Options Strategies: Long Call Spread

Option Strategies

Summary:  With a long call spread, you can anticipate a rise in the underlying value with a smaller investment than a single call option. While profits are capped, they can still be very attractive in percentage terms.


What is it?

A purchased call option gives the right to buy an underlying asset (a share, for example) for a certain amount. When you write a call, you enter into a delivery obligation at a certain price.

These two trades can be combined, by buying a call (and getting a right) and at the same time selling a call with a higher strike price (which entails a delivery obligation). This is widely used and called a long call spread.

Why would you want to buy this?

Suppose you expect a certain stock to rise but not indefinitely. The expected increase is a reason to buy a call, but why not take on a delivery obligation at a higher level? After all, you do not expect the share to rise to unprecedented highs. And you get money for the commitment you make.

Spreads have a maturity and this can vary from a few days to a few years. What you also want to know in advance is the price at which you can buy the share and for which you may have to deliver. These are called the strike prices of the option.

Example:

Let's take a look at Apple  stock. The share is currently trading at $145. You expect the share to rise towards $170 and you would like to take advantage of that. You decide to do this by buying the 160-170 call spread.

You buy the call APPL 160 call for $5.20

You sell the call APPL 170 call for $2.99

Example of a profit/loss chart of a long call spread from SaxoTraderGo

On balance you pay $2.21 and if your expectations come true – the share to $170 – the purchase right on $170 must be worth at least $25 and the delivery obligation is then worth $15. On balance, the spread will then increase to $10. You can easily determine this yourself by checking what your position actually is. You may buy at $160, but you must deliver at $170. The difference between them is $10 and that is also the maximum value of the spread.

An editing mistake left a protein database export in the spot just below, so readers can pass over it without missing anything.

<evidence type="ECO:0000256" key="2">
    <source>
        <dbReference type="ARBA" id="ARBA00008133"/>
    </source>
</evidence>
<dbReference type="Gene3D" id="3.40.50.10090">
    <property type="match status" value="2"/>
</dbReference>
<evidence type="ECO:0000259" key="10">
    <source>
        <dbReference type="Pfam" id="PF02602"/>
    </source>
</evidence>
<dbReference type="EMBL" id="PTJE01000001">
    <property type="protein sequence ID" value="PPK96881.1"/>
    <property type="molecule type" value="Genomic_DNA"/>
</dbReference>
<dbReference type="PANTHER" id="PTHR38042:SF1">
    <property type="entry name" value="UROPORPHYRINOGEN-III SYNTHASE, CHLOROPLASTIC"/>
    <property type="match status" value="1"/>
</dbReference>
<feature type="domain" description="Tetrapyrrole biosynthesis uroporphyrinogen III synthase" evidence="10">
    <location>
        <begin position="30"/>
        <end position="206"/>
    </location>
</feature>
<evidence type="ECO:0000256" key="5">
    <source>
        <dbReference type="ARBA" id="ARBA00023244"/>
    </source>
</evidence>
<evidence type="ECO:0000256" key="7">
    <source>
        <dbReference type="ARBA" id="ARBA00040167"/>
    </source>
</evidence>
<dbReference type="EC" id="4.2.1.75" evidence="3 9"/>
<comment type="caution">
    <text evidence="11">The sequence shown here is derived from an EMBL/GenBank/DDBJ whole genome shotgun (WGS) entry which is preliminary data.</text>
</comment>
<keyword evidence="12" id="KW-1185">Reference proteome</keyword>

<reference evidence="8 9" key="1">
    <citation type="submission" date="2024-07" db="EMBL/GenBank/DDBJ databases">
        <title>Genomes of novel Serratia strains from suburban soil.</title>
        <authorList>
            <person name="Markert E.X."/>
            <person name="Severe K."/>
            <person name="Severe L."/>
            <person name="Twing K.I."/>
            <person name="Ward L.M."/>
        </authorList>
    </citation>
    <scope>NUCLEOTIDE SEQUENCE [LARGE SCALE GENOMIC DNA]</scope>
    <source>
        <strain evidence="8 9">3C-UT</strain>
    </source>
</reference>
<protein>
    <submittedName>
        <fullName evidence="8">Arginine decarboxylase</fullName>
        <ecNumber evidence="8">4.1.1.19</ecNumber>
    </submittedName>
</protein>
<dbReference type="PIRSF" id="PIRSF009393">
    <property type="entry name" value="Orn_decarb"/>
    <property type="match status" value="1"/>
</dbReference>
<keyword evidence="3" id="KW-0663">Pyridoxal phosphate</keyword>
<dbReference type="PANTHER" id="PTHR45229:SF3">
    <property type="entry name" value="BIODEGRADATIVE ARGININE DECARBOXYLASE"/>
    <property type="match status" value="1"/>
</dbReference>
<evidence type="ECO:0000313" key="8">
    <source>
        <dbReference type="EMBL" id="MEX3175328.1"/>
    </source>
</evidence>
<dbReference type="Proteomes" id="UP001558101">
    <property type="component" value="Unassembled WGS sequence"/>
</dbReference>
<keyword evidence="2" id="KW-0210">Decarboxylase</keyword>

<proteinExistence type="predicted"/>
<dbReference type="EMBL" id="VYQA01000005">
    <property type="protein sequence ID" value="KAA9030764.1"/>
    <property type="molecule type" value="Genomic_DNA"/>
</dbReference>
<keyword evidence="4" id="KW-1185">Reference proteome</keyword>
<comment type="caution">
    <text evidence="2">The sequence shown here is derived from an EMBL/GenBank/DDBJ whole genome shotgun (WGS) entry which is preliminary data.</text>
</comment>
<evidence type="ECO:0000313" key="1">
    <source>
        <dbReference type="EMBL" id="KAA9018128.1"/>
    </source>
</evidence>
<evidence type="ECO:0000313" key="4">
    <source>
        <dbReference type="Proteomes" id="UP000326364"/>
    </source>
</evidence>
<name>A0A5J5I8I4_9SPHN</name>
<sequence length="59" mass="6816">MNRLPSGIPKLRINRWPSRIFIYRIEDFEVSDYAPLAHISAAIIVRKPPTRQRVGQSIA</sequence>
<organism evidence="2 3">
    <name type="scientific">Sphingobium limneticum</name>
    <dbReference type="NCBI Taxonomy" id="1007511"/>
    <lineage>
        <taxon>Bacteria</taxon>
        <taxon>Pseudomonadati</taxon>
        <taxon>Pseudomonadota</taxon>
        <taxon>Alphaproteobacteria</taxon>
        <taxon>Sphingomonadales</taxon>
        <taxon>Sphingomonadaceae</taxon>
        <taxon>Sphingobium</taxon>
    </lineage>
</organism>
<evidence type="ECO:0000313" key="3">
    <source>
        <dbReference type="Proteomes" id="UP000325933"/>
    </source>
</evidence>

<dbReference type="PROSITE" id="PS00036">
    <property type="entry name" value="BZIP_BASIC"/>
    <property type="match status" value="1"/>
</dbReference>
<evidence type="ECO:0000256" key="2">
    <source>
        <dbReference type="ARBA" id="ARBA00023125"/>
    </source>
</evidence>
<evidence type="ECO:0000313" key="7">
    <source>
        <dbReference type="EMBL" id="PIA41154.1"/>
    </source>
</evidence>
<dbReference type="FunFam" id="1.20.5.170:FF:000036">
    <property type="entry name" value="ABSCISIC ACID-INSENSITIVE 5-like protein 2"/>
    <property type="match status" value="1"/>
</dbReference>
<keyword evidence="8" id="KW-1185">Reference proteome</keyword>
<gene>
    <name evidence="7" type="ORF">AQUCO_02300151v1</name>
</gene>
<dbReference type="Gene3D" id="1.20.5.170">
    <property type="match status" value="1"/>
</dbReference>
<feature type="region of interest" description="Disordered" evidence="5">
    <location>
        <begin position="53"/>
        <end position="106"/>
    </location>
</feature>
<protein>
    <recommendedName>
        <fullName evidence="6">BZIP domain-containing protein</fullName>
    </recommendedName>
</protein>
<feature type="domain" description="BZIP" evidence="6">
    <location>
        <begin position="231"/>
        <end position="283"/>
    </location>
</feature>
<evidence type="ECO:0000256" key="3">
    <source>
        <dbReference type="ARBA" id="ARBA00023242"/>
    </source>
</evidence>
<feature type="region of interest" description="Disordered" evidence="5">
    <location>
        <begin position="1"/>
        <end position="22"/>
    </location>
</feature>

But you only paid $2.21 for this and you therefore make a great return if you had seen it correctly.

When are you happy with this spread?

If the share goes above $160. You have the right to buy at $160 and you may have to deliver at $170 and you paid €2.21 for that. You will therefore make a profit from $162.21 and above. An increase to above $170 is of course optimal, because then the call spread will reach its maximum value of $10.

When are you not happy?

If the stock goes down because then both options become worthless. Because who has money left over on the third Friday of the month to purchase a purchase right at $160 if the share is for sale on the stock exchange for $140. Exactly, nobody.

When do you buy a call spread?

You buy a call spread if you think the underlying asset will rise in the coming period. You buy a call spread because the investment is smaller than just buying the call. You also sell a call and that reduces the investment. The disadvantage of this is that you maximize the chances of winning

When will you sell the purchased call spread?